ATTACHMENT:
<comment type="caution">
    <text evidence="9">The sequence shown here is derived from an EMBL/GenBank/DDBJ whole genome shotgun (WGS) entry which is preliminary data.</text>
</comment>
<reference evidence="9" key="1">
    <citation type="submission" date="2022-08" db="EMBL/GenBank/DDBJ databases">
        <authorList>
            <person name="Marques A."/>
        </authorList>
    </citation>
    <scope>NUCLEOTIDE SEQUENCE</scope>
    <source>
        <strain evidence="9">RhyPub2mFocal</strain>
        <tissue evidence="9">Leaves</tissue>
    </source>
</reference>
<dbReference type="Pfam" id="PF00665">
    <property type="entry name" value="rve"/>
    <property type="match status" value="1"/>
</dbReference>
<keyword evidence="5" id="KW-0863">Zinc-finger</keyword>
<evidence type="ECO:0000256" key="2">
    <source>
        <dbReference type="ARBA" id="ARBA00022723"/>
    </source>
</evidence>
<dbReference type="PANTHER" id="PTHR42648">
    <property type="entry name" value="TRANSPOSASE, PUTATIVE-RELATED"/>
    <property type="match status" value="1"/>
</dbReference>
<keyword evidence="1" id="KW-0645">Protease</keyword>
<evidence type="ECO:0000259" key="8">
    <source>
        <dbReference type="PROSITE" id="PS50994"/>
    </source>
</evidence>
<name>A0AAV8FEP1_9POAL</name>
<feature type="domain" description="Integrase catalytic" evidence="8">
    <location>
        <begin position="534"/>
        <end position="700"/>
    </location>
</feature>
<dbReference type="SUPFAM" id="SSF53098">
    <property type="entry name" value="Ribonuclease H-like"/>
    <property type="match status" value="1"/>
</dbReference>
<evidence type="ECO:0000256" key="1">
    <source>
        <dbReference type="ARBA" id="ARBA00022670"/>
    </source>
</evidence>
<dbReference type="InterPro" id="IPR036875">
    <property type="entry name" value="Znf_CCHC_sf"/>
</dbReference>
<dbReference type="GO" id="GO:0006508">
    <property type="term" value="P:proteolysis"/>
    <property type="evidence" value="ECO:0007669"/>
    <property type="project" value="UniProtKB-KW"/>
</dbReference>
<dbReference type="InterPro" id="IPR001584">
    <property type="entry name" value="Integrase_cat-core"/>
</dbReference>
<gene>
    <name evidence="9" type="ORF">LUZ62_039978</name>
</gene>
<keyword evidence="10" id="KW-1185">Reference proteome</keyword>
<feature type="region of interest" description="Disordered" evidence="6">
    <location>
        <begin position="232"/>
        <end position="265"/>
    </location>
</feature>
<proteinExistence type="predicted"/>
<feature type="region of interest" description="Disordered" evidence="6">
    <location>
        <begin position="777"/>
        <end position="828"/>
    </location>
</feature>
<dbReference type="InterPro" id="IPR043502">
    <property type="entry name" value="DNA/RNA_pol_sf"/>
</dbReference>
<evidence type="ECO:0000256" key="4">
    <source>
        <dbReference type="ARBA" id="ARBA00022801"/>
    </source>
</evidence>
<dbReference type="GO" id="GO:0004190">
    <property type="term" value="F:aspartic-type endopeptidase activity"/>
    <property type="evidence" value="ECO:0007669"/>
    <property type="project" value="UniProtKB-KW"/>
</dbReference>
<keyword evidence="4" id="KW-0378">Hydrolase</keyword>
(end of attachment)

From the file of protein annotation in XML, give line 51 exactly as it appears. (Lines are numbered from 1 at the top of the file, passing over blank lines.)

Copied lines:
</evidence>